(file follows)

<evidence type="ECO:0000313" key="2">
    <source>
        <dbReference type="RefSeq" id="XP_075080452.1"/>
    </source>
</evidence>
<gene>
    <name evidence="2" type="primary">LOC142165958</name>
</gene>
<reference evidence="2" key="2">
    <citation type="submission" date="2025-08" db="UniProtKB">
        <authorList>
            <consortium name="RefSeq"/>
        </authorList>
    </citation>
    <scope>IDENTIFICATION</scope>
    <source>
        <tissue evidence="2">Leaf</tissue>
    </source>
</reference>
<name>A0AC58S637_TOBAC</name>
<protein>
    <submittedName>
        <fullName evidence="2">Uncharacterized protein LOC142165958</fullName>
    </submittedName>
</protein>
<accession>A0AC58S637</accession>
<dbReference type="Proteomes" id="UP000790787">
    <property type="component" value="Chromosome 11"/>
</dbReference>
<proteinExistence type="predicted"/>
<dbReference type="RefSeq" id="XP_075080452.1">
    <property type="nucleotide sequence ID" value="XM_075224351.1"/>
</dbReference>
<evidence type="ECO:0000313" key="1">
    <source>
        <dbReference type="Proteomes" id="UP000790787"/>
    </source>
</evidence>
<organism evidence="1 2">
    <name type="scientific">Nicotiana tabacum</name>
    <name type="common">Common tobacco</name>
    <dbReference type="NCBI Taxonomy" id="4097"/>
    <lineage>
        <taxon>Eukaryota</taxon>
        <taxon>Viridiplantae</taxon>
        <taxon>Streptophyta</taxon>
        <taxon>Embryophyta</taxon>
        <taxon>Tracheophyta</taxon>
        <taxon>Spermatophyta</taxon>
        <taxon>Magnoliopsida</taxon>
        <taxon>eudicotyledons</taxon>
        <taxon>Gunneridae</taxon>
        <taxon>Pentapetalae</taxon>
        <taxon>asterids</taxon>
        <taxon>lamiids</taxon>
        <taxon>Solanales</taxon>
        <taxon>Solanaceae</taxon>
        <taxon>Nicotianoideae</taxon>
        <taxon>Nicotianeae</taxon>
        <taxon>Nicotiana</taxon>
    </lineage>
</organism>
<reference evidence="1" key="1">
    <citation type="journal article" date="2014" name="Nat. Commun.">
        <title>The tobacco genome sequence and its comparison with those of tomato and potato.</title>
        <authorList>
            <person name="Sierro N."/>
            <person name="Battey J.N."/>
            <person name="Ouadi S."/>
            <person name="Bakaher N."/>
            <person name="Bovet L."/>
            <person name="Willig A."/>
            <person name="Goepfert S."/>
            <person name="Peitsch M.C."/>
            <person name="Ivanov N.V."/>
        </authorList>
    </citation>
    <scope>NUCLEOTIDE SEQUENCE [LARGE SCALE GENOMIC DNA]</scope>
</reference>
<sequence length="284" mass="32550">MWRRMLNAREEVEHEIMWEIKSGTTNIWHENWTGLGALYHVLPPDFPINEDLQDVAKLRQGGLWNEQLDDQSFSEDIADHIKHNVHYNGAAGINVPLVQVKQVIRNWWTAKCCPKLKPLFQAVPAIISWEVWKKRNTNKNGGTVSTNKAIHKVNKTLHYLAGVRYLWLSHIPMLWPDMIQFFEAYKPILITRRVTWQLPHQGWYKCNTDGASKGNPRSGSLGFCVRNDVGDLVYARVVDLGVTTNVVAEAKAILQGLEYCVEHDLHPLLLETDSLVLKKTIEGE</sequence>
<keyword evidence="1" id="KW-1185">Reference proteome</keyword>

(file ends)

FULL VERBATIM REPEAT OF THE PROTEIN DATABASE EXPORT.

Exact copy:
<evidence type="ECO:0000313" key="2">
    <source>
        <dbReference type="RefSeq" id="XP_075080452.1"/>
    </source>
</evidence>
<gene>
    <name evidence="2" type="primary">LOC142165958</name>
</gene>
<reference evidence="2" key="2">
    <citation type="submission" date="2025-08" db="UniProtKB">
        <authorList>
            <consortium name="RefSeq"/>
        </authorList>
    </citation>
    <scope>IDENTIFICATION</scope>
    <source>
        <tissue evidence="2">Leaf</tissue>
    </source>
</reference>
<name>A0AC58S637_TOBAC</name>
<protein>
    <submittedName>
        <fullName evidence="2">Uncharacterized protein LOC142165958</fullName>
    </submittedName>
</protein>
<accession>A0AC58S637</accession>
<dbReference type="Proteomes" id="UP000790787">
    <property type="component" value="Chromosome 11"/>
</dbReference>
<proteinExistence type="predicted"/>
<dbReference type="RefSeq" id="XP_075080452.1">
    <property type="nucleotide sequence ID" value="XM_075224351.1"/>
</dbReference>
<evidence type="ECO:0000313" key="1">
    <source>
        <dbReference type="Proteomes" id="UP000790787"/>
    </source>
</evidence>
<organism evidence="1 2">
    <name type="scientific">Nicotiana tabacum</name>
    <name type="common">Common tobacco</name>
    <dbReference type="NCBI Taxonomy" id="4097"/>
    <lineage>
        <taxon>Eukaryota</taxon>
        <taxon>Viridiplantae</taxon>
        <taxon>Streptophyta</taxon>
        <taxon>Embryophyta</taxon>
        <taxon>Tracheophyta</taxon>
        <taxon>Spermatophyta</taxon>
        <taxon>Magnoliopsida</taxon>
        <taxon>eudicotyledons</taxon>
        <taxon>Gunneridae</taxon>
        <taxon>Pentapetalae</taxon>
        <taxon>asterids</taxon>
        <taxon>lamiids</taxon>
        <taxon>Solanales</taxon>
        <taxon>Solanaceae</taxon>
        <taxon>Nicotianoideae</taxon>
        <taxon>Nicotianeae</taxon>
        <taxon>Nicotiana</taxon>
    </lineage>
</organism>
<reference evidence="1" key="1">
    <citation type="journal article" date="2014" name="Nat. Commun.">
        <title>The tobacco genome sequence and its comparison with those of tomato and potato.</title>
        <authorList>
            <person name="Sierro N."/>
            <person name="Battey J.N."/>
            <person name="Ouadi S."/>
            <person name="Bakaher N."/>
            <person name="Bovet L."/>
            <person name="Willig A."/>
            <person name="Goepfert S."/>
            <person name="Peitsch M.C."/>
            <person name="Ivanov N.V."/>
        </authorList>
    </citation>
    <scope>NUCLEOTIDE SEQUENCE [LARGE SCALE GENOMIC DNA]</scope>
</reference>
<sequence length="284" mass="32550">MWRRMLNAREEVEHEIMWEIKSGTTNIWHENWTGLGALYHVLPPDFPINEDLQDVAKLRQGGLWNEQLDDQSFSEDIADHIKHNVHYNGAAGINVPLVQVKQVIRNWWTAKCCPKLKPLFQAVPAIISWEVWKKRNTNKNGGTVSTNKAIHKVNKTLHYLAGVRYLWLSHIPMLWPDMIQFFEAYKPILITRRVTWQLPHQGWYKCNTDGASKGNPRSGSLGFCVRNDVGDLVYARVVDLGVTTNVVAEAKAILQGLEYCVEHDLHPLLLETDSLVLKKTIEGE</sequence>
<keyword evidence="1" id="KW-1185">Reference proteome</keyword>